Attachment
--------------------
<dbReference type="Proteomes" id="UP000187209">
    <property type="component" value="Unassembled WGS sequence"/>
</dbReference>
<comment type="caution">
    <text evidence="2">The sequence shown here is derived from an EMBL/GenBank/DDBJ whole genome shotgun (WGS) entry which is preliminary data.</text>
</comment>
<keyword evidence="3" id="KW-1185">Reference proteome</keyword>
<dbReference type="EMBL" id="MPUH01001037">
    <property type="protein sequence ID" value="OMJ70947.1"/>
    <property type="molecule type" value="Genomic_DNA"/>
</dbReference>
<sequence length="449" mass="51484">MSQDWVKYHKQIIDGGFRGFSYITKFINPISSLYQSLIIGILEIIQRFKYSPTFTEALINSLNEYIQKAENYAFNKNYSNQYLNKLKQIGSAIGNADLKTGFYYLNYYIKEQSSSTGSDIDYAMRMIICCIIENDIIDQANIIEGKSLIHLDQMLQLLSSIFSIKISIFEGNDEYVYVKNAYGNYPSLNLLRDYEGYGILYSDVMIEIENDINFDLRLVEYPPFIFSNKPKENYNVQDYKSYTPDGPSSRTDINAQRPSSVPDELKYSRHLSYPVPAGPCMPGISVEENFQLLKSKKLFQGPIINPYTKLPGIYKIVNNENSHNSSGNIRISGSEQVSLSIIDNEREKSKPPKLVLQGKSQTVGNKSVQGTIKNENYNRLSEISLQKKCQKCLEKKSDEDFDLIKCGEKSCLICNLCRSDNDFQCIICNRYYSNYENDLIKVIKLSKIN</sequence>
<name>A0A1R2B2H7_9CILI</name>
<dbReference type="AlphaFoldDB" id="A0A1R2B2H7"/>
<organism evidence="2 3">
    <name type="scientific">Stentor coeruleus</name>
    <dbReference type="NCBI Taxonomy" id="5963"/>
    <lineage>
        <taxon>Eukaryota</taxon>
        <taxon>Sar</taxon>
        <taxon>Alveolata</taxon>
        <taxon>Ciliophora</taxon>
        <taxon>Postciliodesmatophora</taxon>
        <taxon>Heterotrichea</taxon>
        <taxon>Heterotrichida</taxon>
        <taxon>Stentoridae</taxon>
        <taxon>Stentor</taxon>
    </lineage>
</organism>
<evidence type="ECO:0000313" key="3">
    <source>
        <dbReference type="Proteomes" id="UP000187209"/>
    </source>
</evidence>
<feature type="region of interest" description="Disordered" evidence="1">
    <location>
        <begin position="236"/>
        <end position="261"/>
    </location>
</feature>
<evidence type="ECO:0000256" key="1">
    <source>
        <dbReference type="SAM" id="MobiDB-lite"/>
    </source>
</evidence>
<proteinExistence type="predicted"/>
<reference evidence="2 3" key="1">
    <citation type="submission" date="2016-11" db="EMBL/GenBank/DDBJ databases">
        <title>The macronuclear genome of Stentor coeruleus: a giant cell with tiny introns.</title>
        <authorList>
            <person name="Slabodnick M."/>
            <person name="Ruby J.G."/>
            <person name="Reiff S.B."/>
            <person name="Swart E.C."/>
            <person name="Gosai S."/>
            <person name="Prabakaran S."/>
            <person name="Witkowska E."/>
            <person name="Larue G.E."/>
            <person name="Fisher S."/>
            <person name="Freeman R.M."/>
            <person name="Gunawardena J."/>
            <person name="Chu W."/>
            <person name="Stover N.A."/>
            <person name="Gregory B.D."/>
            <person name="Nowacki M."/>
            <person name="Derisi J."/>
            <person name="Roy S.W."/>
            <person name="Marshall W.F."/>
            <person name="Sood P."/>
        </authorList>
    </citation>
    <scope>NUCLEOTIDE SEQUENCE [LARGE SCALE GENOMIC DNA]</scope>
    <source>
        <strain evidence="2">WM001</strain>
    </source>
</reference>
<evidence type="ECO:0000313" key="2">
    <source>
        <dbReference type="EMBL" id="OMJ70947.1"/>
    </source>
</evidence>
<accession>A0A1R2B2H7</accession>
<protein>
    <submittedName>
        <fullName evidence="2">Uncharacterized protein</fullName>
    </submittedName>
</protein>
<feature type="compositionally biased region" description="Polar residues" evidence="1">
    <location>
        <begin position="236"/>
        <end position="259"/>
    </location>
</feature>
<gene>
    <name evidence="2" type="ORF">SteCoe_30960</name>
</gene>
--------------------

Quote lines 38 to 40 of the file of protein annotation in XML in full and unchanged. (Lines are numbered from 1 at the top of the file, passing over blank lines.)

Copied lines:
        <end position="261"/>
    </location>
</feature>